Long-term caloric restriction in rodents is known to decrease levels of oxidative damage, which may contribute to an 'anti-ageing' effect. We show here that a shorter period (10 months) of caloric restriction had only small effects on levels of oxidative DNA and protein damage in the livers of mice, but completely attenuated increased oxidative damage caused by the carcinogen clofibrate. Since clofibrate is thought to exert its actions by increasing oxidative damage, our data suggest that 10 months of caloric restriction can increase the resistance of tissues to agents inducing oxidative stress. This may be an important factor in explaining how caloric restriction decreases cancer incidence. Copyright (C) 2000 Federation of European Biochemical Societies.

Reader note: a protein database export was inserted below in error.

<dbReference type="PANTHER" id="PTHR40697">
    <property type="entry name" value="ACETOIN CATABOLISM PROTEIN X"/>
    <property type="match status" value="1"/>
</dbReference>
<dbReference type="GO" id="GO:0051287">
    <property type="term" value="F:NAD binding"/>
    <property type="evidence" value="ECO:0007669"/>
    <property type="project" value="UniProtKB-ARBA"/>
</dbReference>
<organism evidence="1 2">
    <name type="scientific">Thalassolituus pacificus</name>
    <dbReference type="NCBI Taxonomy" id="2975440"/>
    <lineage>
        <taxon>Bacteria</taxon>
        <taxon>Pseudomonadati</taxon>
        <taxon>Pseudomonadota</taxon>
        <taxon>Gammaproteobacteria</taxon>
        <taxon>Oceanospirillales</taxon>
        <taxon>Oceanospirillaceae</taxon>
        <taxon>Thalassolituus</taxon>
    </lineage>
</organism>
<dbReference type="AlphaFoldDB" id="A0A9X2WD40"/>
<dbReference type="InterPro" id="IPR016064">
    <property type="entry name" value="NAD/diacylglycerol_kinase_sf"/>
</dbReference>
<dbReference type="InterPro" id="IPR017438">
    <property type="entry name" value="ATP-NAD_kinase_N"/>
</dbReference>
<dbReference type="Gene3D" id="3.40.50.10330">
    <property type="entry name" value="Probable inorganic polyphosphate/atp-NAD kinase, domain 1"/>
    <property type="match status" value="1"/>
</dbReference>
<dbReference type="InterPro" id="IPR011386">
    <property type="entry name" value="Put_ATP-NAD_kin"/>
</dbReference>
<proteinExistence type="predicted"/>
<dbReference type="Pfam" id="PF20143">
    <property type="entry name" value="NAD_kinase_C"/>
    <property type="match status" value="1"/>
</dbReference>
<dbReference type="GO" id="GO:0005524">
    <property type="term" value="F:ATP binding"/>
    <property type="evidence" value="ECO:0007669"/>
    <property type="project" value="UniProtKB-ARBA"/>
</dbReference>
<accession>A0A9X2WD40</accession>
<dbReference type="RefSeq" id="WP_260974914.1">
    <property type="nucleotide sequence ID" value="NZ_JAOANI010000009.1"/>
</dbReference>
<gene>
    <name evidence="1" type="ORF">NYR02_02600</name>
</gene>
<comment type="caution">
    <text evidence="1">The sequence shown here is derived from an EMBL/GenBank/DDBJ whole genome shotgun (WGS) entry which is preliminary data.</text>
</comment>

Qu, B., Halliwell, B., Ong, C. N., Lee, B. L., & Li, Q. T. (2000). Caloric restriction prevents oxidative damage induced by the carcinogen clofibrate in mouse liver. FEBS Letters, 473(1), 85–88. https://doi.org/10.1016/S0014-5793(00)01506-4